Purdue Sheep and Goat Conference May 15-16, 2015

Purdue Extension will be offering the Southern Regional Sheep and Goat Conference in Scottsburg, Indiana on May 15-16, 2015. The May 15 program runs from 5-8 pm at Scottsburg High School and will be focused on training how to use the FAMACHA parasite diagnostic test. Participants who complete the training will be FAMACHA-certified. The May 16 program runs from 9 am to 3:30 pm at the Scott County Fairgrounds and will feature speakers covering a variety of animal health and production topics.

To learn more about the program go to https://extension.purdue.edu/Pages/article.aspx?intItemID=9907.

The registration deadline is May 8, 2015.

Webinar April 13, 2015: Farm Security and Crisis Management: Dos and Don’ts in Hiring

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Farm Security and Crisis Management: Dos and Don’ts in Hiring

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Presenter:
Kay Johnson Smith
President and CEO
Animal Agriculture Alliance

Date: Monday, April 13, 2015
Time: 1 hour 15 minutes
Host: Dr. Jay Parsons, University of Nebraska

Description:

Undercover videos by activist groups targeting modern farming and ranching have increased in the past decade, and have been driving factors for many companies to set or change policies for their suppliers about farm animal care; some have even terminated contracts with farmers over concern for their brand. These campaigns have also driven a great deal of legislation, negatively impacting the farm community. Learn more about what you can do to protect your farm, your animals and your business, and how to proactively plan for a potential crisis.

After registering, you will receive a confirmation email containing information about joining the webinar.

This webinar is made possible with funding support from the American Sheep Industry Association and the Rebuild the Sheep Inventory Committee.

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Reinsurance Year- Livestock Risk Protection Lamb (LRP-Lamb): Plan of Insurance Documents Release

RightRisk News Release: March 10, 2015

The Federal Crop Insurance Corporation Board of Directors recently approved a number of program changes to the LRP-Lamb plan of insurance.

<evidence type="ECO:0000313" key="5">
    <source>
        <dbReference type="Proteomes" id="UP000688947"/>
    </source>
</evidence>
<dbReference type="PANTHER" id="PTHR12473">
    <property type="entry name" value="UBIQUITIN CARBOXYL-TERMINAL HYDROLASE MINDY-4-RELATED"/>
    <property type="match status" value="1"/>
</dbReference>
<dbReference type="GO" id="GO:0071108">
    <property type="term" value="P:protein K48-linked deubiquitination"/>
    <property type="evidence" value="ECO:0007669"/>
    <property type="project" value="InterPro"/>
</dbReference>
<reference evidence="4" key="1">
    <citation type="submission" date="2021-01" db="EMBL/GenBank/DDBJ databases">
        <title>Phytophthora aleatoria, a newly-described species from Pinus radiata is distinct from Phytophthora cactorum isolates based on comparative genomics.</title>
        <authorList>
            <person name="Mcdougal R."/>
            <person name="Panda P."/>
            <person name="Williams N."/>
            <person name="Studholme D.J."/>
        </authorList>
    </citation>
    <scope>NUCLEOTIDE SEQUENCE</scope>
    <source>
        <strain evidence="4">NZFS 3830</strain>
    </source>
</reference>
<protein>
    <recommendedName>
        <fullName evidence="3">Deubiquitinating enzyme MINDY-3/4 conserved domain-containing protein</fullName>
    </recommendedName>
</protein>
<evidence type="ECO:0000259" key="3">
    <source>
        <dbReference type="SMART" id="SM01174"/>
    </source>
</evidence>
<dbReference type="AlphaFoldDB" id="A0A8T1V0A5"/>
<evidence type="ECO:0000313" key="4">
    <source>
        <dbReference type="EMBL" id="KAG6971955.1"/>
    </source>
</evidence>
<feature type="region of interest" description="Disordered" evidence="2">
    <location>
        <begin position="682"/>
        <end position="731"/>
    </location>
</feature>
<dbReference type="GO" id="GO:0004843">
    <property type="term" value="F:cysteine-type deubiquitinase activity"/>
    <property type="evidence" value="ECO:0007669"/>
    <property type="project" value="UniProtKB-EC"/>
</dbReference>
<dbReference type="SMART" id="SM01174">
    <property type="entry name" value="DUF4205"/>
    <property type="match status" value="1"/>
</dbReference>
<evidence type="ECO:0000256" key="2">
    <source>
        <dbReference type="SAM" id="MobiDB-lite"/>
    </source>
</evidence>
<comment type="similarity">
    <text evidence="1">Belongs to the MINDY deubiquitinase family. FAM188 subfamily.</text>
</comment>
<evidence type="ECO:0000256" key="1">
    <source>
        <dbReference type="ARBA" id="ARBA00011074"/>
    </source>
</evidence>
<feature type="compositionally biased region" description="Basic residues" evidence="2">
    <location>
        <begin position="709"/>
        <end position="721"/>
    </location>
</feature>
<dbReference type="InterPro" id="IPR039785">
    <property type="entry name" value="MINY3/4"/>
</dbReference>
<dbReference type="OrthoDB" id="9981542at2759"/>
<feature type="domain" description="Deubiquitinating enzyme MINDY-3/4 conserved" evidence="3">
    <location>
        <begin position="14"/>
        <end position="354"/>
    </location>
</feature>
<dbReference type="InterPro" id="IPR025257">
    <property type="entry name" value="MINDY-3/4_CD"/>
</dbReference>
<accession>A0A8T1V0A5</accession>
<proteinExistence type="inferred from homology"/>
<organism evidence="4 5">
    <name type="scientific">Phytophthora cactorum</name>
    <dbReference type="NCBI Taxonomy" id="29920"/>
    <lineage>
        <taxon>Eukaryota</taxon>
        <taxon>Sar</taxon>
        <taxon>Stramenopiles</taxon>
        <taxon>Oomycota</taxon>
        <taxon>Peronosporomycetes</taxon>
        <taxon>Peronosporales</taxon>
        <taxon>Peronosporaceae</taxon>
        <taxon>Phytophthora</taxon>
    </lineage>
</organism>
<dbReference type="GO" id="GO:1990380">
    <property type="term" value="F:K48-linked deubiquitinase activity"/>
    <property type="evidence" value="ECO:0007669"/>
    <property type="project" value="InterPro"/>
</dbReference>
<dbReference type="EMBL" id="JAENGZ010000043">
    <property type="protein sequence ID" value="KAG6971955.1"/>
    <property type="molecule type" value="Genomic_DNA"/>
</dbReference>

LRP-Lamb is targeted to have sales resume in May 2015. . .

To read more point your browser tohttp://RightRisk.org/news

 

Webinar September 23, 2014: Accelerated Lamb Production

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Accelerated lamb production: an opportunity to build markets and increase production efficiency

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Presenter:
Richard Ehrhardt, Ph.D.
Small Ruminant Extension Specialist
Michigan State University

Date: Tuesday, September 23, 2014
Time: 1 hour 24 minutes
Host: Dr. Jay Parsons, University of Nebraska

Description:

Accelerated lamb production is a system of management that allows a ewe to give birth more than once per year and in doing so, creates a year round supply of market ready lambs. Creation of a steady, year round supply of lambs is key to building new lamb markets and strengthening existing ones. By increasing reproductive efficiency (number of lambs produced per ewe per year), accelerated production also has the potential to decrease the cost of lamb production. This seminar will cover the basics of accelerated production, indicate resources required for success, identify constraints to successful adoption and provide management strategies to overcome these constraints.

This webinar is made possible with funding support from the American Sheep Industry Association and the Rebuild the Sheep Inventory Committee.

PowerPoint slides

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Webinar August 26, 2014: Understanding Sheep Nutrition

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Understanding Sheep Nutrition

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Presenter:
Dan Morrical, PhD
Sheep Extension Specialist
Iowa State University

Date: Tuesday, August 26, 2014
Time: 1 hour 15 minutes
Host: Dr. Jay Parsons, University of Nebraska & Optimal Ag

Description:

This webinar will focus on key nutrients that sheep need in their rations. I will cover protein, energy, minerals and vitamins, sampling feeds and software available to do the calculations. Some of it will include reading feed tags to know what is in the ration. I will also spend time explaining terminology like dry matter basis and as fed basis, parts per million and milligrams per kilogram. Feed costs are the single largest cost of production and understanding nutrient requirements and meeting them economical is critical to profitable sheep production.

This webinar is made possible with funding support from the American Sheep Industry Association and the Rebuild the Sheep Inventory Committee.

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USDA Announces Two New Programs to Assist the Sheep Industry

July 28, 2014

The U.S. Department of Agriculture’s (USDA) Agricultural Marketing Service (AMS) announced today two new programs to assist the sheep industry with the production and marketing of their products in the United States.